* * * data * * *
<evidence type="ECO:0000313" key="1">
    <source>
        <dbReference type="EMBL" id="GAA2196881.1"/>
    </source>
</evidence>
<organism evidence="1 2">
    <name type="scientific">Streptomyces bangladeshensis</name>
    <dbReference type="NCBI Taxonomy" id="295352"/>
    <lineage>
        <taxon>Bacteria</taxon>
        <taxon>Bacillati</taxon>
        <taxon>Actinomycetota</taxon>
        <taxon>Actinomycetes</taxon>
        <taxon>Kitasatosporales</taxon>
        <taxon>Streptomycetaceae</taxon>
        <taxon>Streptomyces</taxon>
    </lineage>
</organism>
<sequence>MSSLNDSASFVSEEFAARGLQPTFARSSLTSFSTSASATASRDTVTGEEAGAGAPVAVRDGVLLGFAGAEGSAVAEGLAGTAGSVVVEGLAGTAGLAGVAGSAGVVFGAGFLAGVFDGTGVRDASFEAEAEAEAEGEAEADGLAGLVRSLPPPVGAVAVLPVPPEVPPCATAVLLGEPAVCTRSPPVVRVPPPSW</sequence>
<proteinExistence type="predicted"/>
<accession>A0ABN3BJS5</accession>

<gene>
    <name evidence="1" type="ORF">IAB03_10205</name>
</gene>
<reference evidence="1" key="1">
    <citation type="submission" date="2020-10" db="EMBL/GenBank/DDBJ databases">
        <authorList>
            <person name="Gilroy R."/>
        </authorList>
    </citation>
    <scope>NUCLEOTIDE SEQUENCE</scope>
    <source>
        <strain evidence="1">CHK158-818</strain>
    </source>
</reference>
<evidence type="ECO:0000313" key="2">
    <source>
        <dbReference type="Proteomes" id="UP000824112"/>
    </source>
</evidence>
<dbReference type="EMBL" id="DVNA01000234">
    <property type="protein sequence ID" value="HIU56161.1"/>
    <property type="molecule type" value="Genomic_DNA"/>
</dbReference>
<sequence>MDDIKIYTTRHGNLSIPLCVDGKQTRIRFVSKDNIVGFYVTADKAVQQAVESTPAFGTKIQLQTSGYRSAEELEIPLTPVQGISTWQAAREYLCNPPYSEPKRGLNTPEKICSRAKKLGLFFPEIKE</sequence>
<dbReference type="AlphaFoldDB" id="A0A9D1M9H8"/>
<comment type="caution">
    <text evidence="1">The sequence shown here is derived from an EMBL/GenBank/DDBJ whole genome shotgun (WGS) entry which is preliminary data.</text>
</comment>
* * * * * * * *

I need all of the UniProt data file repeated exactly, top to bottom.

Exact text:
<evidence type="ECO:0000313" key="1">
    <source>
        <dbReference type="EMBL" id="GAA2196881.1"/>
    </source>
</evidence>
<organism evidence="1 2">
    <name type="scientific">Streptomyces bangladeshensis</name>
    <dbReference type="NCBI Taxonomy" id="295352"/>
    <lineage>
        <taxon>Bacteria</taxon>
        <taxon>Bacillati</taxon>
        <taxon>Actinomycetota</taxon>
        <taxon>Actinomycetes</taxon>
        <taxon>Kitasatosporales</taxon>
        <taxon>Streptomycetaceae</taxon>
        <taxon>Streptomyces</taxon>
    </lineage>
</organism>
<sequence>MSSLNDSASFVSEEFAARGLQPTFARSSLTSFSTSASATASRDTVTGEEAGAGAPVAVRDGVLLGFAGAEGSAVAEGLAGTAGSVVVEGLAGTAGLAGVAGSAGVVFGAGFLAGVFDGTGVRDASFEAEAEAEAEGEAEADGLAGLVRSLPPPVGAVAVLPVPPEVPPCATAVLLGEPAVCTRSPPVVRVPPPSW</sequence>
<proteinExistence type="predicted"/>
<accession>A0ABN3BJS5</accession>

<gene>
    <name evidence="1" type="ORF">IAB03_10205</name>
</gene>
<reference evidence="1" key="1">
    <citation type="submission" date="2020-10" db="EMBL/GenBank/DDBJ databases">
        <authorList>
            <person name="Gilroy R."/>
        </authorList>
    </citation>
    <scope>NUCLEOTIDE SEQUENCE</scope>
    <source>
        <strain evidence="1">CHK158-818</strain>
    </source>
</reference>
<evidence type="ECO:0000313" key="2">
    <source>
        <dbReference type="Proteomes" id="UP000824112"/>
    </source>
</evidence>
<dbReference type="EMBL" id="DVNA01000234">
    <property type="protein sequence ID" value="HIU56161.1"/>
    <property type="molecule type" value="Genomic_DNA"/>
</dbReference>
<sequence>MDDIKIYTTRHGNLSIPLCVDGKQTRIRFVSKDNIVGFYVTADKAVQQAVESTPAFGTKIQLQTSGYRSAEELEIPLTPVQGISTWQAAREYLCNPPYSEPKRGLNTPEKICSRAKKLGLFFPEIKE</sequence>
<dbReference type="AlphaFoldDB" id="A0A9D1M9H8"/>
<comment type="caution">
    <text evidence="1">The sequence shown here is derived from an EMBL/GenBank/DDBJ whole genome shotgun (WGS) entry which is preliminary data.</text>
</comment>